[geos-devel] [Fwd: [Boost-users] [boost] Formal Review: Boost.Polygon starts today August 24, 2009]

Martin Davis mbdavis at refractions.net
Tue Sep 1 19:57:29 EDT 2009

One thing to make clear - GEOS does not alway require allocations to be 
done pointwise.  The CoordinateSequence interface and various subclasses 
provide the option of allocating all storage for a list of points in a 
single allocation.

I would certainly be curious to see how the algorithmic component of 
GEOS compares to GGL (or any other library).  The JTS/GEOS predicate and 
overlay algorithms were developed with the primary goal being first 
generality and then performance.  So no doubt there's better ways of 
doing things. 

In the GEOS algorithms at least I don't see any way of avoiding dynamic 
allocation, since there's no way to predict a priori how many line 
segment intersections will be found, or how what the structure of the 
output geometry is.  Does GGL avoid this problem in some way?

Barend Gehrels wrote:
> Martin Davis wrote:
>> Ok, I can see that.  So in other words, GEOS uses a dynamic 
>> coordinate access paradigm, which gives flexibility to access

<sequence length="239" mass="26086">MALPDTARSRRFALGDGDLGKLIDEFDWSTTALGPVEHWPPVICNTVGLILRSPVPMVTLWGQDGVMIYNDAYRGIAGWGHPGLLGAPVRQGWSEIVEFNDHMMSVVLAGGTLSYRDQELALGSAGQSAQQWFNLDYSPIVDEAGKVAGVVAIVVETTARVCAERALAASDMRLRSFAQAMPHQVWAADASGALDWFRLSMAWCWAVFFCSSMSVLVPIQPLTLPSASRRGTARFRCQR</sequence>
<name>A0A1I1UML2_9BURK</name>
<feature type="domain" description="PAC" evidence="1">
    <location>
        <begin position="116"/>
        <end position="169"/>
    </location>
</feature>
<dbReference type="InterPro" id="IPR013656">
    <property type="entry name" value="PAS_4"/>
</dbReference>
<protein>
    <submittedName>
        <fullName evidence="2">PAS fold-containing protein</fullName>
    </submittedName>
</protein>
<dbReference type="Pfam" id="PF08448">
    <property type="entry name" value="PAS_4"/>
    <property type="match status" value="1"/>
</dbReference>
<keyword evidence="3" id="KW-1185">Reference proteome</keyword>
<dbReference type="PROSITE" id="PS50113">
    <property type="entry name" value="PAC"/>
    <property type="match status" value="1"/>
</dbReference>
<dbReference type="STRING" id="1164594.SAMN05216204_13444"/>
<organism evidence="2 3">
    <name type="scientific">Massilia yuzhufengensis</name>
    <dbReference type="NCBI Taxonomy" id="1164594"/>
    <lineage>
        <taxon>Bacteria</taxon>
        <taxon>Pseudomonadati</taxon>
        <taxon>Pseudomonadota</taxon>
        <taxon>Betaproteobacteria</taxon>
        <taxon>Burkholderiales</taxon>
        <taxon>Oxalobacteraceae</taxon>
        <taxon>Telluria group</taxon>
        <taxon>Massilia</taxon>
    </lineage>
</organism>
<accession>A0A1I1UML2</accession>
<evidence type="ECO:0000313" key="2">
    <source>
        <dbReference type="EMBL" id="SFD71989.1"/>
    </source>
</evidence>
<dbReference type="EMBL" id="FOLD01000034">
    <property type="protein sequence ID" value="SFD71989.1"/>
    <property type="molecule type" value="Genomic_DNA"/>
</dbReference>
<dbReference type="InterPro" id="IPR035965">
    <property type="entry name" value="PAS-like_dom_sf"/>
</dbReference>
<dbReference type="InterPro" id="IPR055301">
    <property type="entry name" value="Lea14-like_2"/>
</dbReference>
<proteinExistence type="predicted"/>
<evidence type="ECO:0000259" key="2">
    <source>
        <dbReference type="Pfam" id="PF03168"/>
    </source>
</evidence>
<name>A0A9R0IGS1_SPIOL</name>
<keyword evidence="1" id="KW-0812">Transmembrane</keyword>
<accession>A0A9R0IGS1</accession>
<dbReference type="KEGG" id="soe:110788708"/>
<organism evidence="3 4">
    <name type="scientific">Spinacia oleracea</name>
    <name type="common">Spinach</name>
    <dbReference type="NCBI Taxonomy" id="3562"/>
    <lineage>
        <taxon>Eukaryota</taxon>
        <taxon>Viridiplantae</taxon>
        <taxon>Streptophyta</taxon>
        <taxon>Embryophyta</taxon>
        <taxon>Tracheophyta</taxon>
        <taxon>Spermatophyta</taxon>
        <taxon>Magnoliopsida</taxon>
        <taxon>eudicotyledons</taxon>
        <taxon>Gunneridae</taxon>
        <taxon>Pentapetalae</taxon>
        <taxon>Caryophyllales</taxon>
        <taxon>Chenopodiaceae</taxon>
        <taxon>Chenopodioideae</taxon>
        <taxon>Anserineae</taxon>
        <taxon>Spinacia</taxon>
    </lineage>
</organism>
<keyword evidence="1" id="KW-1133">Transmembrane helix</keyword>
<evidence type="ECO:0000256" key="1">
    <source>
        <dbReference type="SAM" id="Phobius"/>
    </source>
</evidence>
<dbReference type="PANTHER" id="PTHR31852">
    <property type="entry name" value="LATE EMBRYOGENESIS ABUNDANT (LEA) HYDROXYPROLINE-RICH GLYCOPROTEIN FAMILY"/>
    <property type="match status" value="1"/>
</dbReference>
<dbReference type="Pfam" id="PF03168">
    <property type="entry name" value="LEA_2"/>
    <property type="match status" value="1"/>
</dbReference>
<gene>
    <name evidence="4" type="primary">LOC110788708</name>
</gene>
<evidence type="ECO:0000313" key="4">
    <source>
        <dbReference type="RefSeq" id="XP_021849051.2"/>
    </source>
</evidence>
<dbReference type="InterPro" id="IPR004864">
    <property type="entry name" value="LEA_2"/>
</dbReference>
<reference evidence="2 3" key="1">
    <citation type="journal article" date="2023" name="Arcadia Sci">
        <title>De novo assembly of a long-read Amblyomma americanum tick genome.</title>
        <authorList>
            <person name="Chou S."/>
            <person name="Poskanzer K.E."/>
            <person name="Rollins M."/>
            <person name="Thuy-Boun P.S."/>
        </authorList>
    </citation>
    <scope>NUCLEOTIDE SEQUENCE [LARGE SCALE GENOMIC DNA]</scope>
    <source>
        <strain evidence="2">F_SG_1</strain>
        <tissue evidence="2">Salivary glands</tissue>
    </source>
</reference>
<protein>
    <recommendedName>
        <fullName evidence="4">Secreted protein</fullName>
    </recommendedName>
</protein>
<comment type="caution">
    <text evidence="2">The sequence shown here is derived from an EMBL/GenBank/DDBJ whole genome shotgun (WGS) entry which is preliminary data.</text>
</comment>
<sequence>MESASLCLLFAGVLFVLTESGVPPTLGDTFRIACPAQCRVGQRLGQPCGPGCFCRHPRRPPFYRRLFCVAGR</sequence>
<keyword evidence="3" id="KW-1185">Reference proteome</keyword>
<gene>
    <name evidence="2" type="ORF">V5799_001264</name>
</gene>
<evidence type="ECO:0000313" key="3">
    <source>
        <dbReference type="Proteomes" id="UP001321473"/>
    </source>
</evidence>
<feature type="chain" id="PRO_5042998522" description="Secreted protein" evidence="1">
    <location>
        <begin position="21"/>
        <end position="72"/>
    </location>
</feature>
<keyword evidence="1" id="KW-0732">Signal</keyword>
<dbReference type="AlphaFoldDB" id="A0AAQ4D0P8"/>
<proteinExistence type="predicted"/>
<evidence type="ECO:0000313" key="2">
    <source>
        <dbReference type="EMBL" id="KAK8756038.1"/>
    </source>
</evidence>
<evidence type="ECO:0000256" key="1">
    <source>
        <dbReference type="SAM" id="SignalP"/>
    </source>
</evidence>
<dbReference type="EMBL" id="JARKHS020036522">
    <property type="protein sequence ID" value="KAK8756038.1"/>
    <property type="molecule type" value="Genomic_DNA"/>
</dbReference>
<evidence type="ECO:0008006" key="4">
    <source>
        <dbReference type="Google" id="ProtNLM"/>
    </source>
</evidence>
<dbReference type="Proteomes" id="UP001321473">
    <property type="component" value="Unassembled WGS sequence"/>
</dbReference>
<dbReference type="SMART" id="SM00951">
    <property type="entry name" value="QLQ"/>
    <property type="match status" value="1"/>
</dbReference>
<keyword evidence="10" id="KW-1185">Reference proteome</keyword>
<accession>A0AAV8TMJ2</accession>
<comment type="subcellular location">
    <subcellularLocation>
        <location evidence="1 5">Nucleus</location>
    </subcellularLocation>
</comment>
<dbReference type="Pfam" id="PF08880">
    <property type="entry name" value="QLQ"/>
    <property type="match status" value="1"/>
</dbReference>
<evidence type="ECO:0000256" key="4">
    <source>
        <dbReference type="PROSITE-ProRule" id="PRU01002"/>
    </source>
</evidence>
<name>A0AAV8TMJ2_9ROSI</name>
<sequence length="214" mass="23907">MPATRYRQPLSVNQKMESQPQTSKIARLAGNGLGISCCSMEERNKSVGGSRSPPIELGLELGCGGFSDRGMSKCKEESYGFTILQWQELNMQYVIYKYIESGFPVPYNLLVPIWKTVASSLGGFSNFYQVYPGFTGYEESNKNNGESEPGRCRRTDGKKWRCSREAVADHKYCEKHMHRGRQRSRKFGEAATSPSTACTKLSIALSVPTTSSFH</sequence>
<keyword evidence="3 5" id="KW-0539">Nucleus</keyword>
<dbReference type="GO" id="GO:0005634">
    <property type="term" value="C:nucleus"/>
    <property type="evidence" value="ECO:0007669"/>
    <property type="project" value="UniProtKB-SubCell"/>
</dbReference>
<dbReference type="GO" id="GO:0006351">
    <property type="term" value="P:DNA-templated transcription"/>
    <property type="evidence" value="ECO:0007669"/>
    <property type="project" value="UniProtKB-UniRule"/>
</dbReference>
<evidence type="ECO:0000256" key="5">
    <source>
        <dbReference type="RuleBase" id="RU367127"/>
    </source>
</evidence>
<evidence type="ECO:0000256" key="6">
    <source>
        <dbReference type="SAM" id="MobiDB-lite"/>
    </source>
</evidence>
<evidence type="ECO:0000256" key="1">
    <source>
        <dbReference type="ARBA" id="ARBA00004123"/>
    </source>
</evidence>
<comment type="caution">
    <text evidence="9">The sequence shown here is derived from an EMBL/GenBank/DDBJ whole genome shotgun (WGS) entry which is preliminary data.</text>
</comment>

>> different data structures, but can't be optimized by the compiler?
> It is not only the compiler. Dynamic memory allocations are relatively 
> slow. Allocating 1000 times a point is slower than allocating once 
> 1000 points.
>> Is this the reason for the performance difference for *all* the other 
>> libraries which beat it in peformance?  Or maybe some of them *don't* 
>> provide the dynamic data structure wrapper, and hence also can be 
>> optimized by the compiler (but thus they are less adaptable for use 
>> with external data structures).
> I don't know this for sure but I think most allocate for the whole 
> polygon or linestring at once. GPC is e.g. C, not C++.
>> I presume it would be a big job to convert GEOS to a template-based 
>> paradigm?  
> Probably. What would be possible and feasable is adapting GEOS's 
> datastructures (polygon) to GGL's concepts and then call e.g. GGL's 
> intersection. It would at least be a nice experiment. You still have 
> the dynamic memory then, but you can see which part is the algorithm 
> and which part is the memory access
>> It's somewhat annoying that the problem of efficient memory access 
>> and compiler optimization is quite orthogonal to the actual geometric 
>> algorithms, and yet it seems difficult to express the algorithms in a 
>> sufficiently abstract way to allow optimizations to take place.
> I don't see this. Using the std-library, both access to a vector and 
> (temporary) storage using a vector or deque are usually quite fast.
> Regards, Barend
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Martin Davis
Senior Technical Architect
Refractions Research, Inc.
(250) 383-3022

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